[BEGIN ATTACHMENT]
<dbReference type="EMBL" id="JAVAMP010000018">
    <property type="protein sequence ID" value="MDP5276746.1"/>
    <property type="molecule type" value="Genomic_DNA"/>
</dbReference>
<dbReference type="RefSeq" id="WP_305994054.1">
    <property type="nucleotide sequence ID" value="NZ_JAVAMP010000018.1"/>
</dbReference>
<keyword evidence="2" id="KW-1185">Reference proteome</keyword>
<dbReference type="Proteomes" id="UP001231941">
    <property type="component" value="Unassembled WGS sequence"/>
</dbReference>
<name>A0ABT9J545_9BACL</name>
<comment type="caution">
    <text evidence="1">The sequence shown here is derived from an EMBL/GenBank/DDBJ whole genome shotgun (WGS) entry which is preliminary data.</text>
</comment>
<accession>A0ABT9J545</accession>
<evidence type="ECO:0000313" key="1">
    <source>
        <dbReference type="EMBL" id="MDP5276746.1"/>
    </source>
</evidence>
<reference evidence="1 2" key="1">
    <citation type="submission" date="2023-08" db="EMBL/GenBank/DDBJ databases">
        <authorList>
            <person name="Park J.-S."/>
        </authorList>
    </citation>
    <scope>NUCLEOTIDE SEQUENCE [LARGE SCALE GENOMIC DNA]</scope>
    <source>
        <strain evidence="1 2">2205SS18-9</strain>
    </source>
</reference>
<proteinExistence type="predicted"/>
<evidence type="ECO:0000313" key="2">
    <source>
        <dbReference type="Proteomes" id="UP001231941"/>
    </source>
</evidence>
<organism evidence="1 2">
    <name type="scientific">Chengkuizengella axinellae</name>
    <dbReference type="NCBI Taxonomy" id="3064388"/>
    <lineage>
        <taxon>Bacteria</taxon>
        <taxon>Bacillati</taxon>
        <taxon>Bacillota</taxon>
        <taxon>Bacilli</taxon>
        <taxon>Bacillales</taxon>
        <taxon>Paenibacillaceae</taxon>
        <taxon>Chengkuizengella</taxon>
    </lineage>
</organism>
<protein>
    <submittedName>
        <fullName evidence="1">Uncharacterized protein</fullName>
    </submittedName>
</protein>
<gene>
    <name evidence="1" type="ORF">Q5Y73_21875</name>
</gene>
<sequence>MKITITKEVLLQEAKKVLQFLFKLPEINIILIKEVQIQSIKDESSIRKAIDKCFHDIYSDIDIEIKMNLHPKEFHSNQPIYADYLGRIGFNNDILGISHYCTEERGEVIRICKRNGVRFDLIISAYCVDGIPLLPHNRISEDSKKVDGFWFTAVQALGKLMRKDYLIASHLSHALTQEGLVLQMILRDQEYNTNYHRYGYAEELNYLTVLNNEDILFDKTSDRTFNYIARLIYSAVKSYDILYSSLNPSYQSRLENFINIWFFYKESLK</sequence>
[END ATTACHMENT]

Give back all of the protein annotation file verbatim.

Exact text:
<dbReference type="EMBL" id="JAVAMP010000018">
    <property type="protein sequence ID" value="MDP5276746.1"/>
    <property type="molecule type" value="Genomic_DNA"/>
</dbReference>
<dbReference type="RefSeq" id="WP_305994054.1">
    <property type="nucleotide sequence ID" value="NZ_JAVAMP010000018.1"/>
</dbReference>
<keyword evidence="2" id="KW-1185">Reference proteome</keyword>
<dbReference type="Proteomes" id="UP001231941">
    <property type="component" value="Unassembled WGS sequence"/>
</dbReference>
<name>A0ABT9J545_9BACL</name>
<comment type="caution">
    <text evidence="1">The sequence shown here is derived from an EMBL/GenBank/DDBJ whole genome shotgun (WGS) entry which is preliminary data.</text>
</comment>
<accession>A0ABT9J545</accession>
<evidence type="ECO:0000313" key="1">
    <source>
        <dbReference type="EMBL" id="MDP5276746.1"/>
    </source>
</evidence>
<reference evidence="1 2" key="1">
    <citation type="submission" date="2023-08" db="EMBL/GenBank/DDBJ databases">
        <authorList>
            <person name="Park J.-S."/>
        </authorList>
    </citation>
    <scope>NUCLEOTIDE SEQUENCE [LARGE SCALE GENOMIC DNA]</scope>
    <source>
        <strain evidence="1 2">2205SS18-9</strain>
    </source>
</reference>
<proteinExistence type="predicted"/>
<evidence type="ECO:0000313" key="2">
    <source>
        <dbReference type="Proteomes" id="UP001231941"/>
    </source>
</evidence>
<organism evidence="1 2">
    <name type="scientific">Chengkuizengella axinellae</name>
    <dbReference type="NCBI Taxonomy" id="3064388"/>
    <lineage>
        <taxon>Bacteria</taxon>
        <taxon>Bacillati</taxon>
        <taxon>Bacillota</taxon>
        <taxon>Bacilli</taxon>
        <taxon>Bacillales</taxon>
        <taxon>Paenibacillaceae</taxon>
        <taxon>Chengkuizengella</taxon>
    </lineage>
</organism>
<protein>
    <submittedName>
        <fullName evidence="1">Uncharacterized protein</fullName>
    </submittedName>
</protein>
<gene>
    <name evidence="1" type="ORF">Q5Y73_21875</name>
</gene>
<sequence>MKITITKEVLLQEAKKVLQFLFKLPEINIILIKEVQIQSIKDESSIRKAIDKCFHDIYSDIDIEIKMNLHPKEFHSNQPIYADYLGRIGFNNDILGISHYCTEERGEVIRICKRNGVRFDLIISAYCVDGIPLLPHNRISEDSKKVDGFWFTAVQALGKLMRKDYLIASHLSHALTQEGLVLQMILRDQEYNTNYHRYGYAEELNYLTVLNNEDILFDKTSDRTFNYIARLIYSAVKSYDILYSSLNPSYQSRLENFINIWFFYKESLK</sequence>